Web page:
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johnnyivan

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Hi All,
I watched my dad brew beer as a kid and teenager, but most of his beer was only drinkable if mixed with supermarket stuff! Some of it occasionally smelled of eggs or tasted of vinegar but he still drank it! Somehow... When my mum said "Why don't you clean and sterilise everything!" He replied, "Agh, I can't be bothered. Minimum effort, maximum amnesia." Eventually he started to clean up his act and the stuff got better.

When I started again years ago I found that the most basic thing like sterilisation - even with bleach - made a huge difference. Also bottling it in basic 2 litre plastic fizzy drink bottles and adding hops to the wort created bitterness and fizz that hid a multitude of faults! But there was always that slightly umpleasant 'home brew ' undertone. I still don't know what that is.

Recently I started again and I've followed some of my friends' advice. He's a scientist, and inspired and advised by me, he immediately surpassed his master with beers that are better than bought ones. He usually boils up the grain himself, uses higher quality yeasts and nurtients and all sorts of techniques. He records everything that he does and tweaks.

I do some things that he does, trying to keep all infection to a minimum. I'm still using kits but I get much improved beer doing this:
  • I bought a sealed bucket with a tap - and for the first time ever - an airlock
  • I use an acid no-rinse steriliser
  • I boil the contents of the can and the sucrose for about an hour
  • I boil ALL of the water that I use (which takes ages) then seal the fermenting bucket up with the airlock and wait for it to cool to room temperature and pour the yeast into the airlock's bung-hole. My friend reckons the boiling removes the in-solution chlorine in the water (but it also removes oxygen)
  • I still bottle it in 2 ltr fizzy drinks bottles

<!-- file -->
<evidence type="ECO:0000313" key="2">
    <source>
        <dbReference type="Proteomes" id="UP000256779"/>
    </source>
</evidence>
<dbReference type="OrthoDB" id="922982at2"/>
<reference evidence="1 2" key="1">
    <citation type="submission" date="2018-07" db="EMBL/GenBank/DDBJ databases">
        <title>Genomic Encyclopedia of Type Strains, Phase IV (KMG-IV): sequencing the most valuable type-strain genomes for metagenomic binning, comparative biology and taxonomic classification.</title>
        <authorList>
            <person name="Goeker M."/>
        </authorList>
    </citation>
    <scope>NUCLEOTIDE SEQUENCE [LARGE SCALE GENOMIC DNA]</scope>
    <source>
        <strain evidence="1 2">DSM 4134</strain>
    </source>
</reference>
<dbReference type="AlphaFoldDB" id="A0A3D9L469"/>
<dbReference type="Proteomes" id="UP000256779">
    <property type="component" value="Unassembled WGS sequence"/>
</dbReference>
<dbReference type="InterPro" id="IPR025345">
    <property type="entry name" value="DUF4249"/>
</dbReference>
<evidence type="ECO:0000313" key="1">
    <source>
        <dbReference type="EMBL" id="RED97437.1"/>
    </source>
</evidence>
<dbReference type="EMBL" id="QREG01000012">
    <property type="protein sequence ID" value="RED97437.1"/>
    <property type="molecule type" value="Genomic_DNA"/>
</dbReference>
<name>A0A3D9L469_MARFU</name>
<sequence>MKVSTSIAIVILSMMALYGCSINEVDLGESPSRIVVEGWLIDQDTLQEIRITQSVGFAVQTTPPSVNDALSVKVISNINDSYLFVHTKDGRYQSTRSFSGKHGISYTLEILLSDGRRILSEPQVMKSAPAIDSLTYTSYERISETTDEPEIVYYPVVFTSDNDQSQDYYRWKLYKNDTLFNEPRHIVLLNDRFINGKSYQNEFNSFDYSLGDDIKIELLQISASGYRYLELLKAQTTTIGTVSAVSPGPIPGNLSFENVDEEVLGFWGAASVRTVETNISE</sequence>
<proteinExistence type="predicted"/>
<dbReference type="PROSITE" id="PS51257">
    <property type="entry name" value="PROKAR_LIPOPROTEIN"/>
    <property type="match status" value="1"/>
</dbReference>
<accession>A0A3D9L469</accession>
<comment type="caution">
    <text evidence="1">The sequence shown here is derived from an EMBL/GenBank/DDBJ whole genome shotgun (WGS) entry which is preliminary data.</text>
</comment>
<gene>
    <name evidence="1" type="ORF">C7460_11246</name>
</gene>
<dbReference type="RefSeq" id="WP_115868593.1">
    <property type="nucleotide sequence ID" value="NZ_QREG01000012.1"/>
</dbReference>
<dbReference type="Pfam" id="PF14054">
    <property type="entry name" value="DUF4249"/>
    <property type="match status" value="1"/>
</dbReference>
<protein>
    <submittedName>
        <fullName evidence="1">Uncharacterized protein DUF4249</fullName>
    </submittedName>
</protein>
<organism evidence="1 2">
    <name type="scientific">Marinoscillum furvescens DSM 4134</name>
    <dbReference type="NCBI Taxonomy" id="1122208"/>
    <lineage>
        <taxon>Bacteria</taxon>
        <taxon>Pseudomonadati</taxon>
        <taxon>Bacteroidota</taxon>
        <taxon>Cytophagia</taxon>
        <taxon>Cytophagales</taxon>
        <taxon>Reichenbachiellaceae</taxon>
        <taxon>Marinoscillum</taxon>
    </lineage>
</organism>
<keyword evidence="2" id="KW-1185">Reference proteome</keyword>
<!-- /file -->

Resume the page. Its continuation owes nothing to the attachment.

What I might need to try next is better yeast; yeast nutrient and that prepping the yeast business before pitching it into the bucket; and better sugar/s than sucrose. I was looking around for glucose yesterday for priming the bottles but couldn't get any. I thought it might make the beer less sweet, and cleaner tasting. Less 'home-brewy.'

But to be honest, at present it's tasting nicer than any I've ever brewed, and I don't want to negate the financial savings of brewing my own. I know you can take it to higher and higher levels and spend more and more.

Couple of questions:
  1. Might it actually be MORE cost effective to boil up the barley myself?
  2. Is it beneficial to get oxygen back into the wort after boiling all of the water? My friend rocks the bin around with the lid on to achieve this. Maybe a pump of some kind, with tube down to the bottom of the wort would be better?
Thanks all. Looking forward to learning more from the experts on here.
John
 

the baron

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Welcome to the forum
1. It is generally cheaper to Mash/Boil your own grain also it gives you way more control over your recipes as you can use all sorts of grains to make the wort/beer.
2. you do need to aerate the wort before adding your yeast as the yeast needs oxygen to work effectively but usually most people would just let the wort run into the FV from a height which is usually enough but its entirely upto you all I can say is get a method that works for you.
Yeast nutrient is not always used except in certain brews i.e high ABV beers etc but again do what you think is best for you
 

johnnyivan

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Welcome to the forum